Analyses of the shifts in population totals reveal population drops in rural districts represented by Republicans and increases in urban ones represented by Democrats.
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Experts warn that district drawing is not destiny, and while Republicans will now face more of an uphill battle under the new maps, it doesn’t necessarily mean that Nevada will lose swing state status.
Opposition to the proposed maps came from Republican lawmakers, upset at the prospect of a decade-long stay in the political wilderness, and advocates who said the maps divide many communities of interest.
The move addresses data gaps advocates warned could lead to an imbalance of power between rural and urban communities and place the state in violation of a 2019 state ban on a practice known as “prison gerrymandering."
The maps divide the Latino population across the four districts, leaving lower concentrations of Latinos in each district and potentially making it more difficult for Latinos to collectively elevate candidates they believe represent their community.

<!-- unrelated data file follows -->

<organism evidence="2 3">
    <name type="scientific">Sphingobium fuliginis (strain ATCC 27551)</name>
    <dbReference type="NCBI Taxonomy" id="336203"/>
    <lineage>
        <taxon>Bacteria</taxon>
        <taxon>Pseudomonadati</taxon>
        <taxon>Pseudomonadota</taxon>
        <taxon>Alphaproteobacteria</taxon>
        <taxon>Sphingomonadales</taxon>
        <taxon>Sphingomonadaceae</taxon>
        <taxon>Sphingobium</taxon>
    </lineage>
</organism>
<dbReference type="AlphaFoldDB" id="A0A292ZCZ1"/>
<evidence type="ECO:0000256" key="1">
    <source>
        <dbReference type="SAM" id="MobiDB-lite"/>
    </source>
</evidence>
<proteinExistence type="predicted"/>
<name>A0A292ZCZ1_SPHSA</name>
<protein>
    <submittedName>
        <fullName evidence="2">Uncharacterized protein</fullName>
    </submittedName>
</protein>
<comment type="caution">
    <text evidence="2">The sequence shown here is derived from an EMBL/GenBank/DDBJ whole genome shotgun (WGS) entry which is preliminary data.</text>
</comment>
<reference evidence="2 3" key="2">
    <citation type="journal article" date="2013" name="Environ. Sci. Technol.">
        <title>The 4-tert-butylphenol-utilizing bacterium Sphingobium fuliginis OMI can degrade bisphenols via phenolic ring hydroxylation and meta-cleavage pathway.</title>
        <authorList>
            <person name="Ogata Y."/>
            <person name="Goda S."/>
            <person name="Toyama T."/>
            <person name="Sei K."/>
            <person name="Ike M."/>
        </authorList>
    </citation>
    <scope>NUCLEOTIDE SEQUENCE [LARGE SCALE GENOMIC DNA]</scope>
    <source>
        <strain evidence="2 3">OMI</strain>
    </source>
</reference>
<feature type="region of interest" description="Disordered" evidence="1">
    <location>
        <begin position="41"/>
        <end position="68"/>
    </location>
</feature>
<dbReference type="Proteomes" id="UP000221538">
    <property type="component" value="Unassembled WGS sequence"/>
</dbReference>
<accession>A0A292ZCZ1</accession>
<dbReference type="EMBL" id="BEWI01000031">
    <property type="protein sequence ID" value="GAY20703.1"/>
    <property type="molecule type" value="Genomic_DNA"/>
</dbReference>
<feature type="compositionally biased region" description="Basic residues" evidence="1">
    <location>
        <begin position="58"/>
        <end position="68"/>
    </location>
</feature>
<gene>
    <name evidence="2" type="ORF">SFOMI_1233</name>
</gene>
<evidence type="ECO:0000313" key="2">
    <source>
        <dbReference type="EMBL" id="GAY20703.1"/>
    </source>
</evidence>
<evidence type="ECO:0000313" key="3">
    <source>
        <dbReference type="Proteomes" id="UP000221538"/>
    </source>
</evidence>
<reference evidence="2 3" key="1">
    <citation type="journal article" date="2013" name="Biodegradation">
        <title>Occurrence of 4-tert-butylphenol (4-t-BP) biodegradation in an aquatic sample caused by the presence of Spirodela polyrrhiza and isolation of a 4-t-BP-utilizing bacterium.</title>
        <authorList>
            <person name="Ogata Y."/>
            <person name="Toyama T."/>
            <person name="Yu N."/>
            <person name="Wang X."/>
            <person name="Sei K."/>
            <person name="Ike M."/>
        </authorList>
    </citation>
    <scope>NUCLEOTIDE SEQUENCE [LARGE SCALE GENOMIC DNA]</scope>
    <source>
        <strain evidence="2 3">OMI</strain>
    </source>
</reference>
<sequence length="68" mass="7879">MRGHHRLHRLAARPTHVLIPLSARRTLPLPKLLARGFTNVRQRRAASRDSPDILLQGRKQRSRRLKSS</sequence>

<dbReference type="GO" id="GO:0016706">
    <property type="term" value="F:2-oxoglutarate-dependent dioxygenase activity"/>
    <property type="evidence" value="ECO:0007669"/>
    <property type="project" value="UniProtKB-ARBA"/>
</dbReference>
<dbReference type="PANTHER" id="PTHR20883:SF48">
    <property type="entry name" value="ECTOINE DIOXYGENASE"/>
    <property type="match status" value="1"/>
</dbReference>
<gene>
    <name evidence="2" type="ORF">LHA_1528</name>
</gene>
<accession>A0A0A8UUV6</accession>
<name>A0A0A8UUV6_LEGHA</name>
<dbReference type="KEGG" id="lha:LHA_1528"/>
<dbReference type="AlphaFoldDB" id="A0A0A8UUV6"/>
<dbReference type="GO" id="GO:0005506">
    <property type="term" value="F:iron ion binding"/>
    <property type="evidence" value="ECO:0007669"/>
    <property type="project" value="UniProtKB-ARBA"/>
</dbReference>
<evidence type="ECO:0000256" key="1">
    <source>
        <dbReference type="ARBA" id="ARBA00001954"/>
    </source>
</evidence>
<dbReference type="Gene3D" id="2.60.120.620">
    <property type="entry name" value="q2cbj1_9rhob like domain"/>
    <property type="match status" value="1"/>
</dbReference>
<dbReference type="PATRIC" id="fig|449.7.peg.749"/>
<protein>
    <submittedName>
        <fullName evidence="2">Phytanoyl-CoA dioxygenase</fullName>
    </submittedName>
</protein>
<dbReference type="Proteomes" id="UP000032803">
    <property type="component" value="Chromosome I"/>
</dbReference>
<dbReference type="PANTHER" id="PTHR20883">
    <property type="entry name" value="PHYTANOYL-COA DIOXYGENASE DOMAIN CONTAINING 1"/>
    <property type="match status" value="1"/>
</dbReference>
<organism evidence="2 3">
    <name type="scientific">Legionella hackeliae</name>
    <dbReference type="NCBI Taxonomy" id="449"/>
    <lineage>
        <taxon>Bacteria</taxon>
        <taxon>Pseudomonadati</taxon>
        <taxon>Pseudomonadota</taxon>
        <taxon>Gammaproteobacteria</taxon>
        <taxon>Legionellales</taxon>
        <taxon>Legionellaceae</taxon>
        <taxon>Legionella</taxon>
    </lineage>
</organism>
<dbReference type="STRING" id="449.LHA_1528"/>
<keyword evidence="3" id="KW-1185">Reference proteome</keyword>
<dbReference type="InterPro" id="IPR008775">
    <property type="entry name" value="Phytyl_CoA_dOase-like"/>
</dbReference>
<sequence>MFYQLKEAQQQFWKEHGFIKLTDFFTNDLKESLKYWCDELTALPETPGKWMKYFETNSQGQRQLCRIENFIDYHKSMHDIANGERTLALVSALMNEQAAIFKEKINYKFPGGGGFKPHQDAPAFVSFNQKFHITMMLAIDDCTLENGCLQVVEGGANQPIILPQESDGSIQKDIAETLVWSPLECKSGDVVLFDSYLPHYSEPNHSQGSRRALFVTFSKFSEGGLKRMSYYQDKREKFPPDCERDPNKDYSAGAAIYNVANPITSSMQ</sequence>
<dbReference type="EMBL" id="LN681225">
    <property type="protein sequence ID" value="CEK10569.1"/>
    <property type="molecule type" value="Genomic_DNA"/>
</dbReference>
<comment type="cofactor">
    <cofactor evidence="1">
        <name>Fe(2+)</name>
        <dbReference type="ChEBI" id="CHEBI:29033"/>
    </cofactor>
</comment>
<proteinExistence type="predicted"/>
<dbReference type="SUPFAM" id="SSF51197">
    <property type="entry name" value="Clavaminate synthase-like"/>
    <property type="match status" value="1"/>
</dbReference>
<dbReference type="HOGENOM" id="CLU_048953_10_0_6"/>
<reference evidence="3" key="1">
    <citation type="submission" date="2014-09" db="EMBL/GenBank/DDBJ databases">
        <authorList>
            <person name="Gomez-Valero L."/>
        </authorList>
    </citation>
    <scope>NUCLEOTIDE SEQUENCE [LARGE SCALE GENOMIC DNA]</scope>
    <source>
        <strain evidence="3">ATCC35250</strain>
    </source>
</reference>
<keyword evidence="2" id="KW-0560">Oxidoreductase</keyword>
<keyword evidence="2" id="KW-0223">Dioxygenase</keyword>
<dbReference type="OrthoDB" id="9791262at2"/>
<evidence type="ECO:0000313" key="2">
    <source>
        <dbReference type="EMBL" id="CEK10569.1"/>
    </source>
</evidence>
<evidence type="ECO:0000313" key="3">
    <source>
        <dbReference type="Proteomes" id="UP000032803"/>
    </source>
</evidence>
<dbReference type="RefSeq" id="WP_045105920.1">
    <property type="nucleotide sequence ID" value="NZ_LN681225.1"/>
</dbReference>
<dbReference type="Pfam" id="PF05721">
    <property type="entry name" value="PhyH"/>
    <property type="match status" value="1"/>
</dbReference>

The special session, predicted to last at least five days, got off to a slow start — short floor sessions, a non-controversial hearing on revising Board of Regent districts, a brief procedural fight over rules and the swearing in of a new state senator.
The proposed maps would make all three of the congressional districts that include at least part of Clark County tilt toward Democrats. Each encompasses an area that Biden won by between 6 and 8 percentage points in the 2020 election.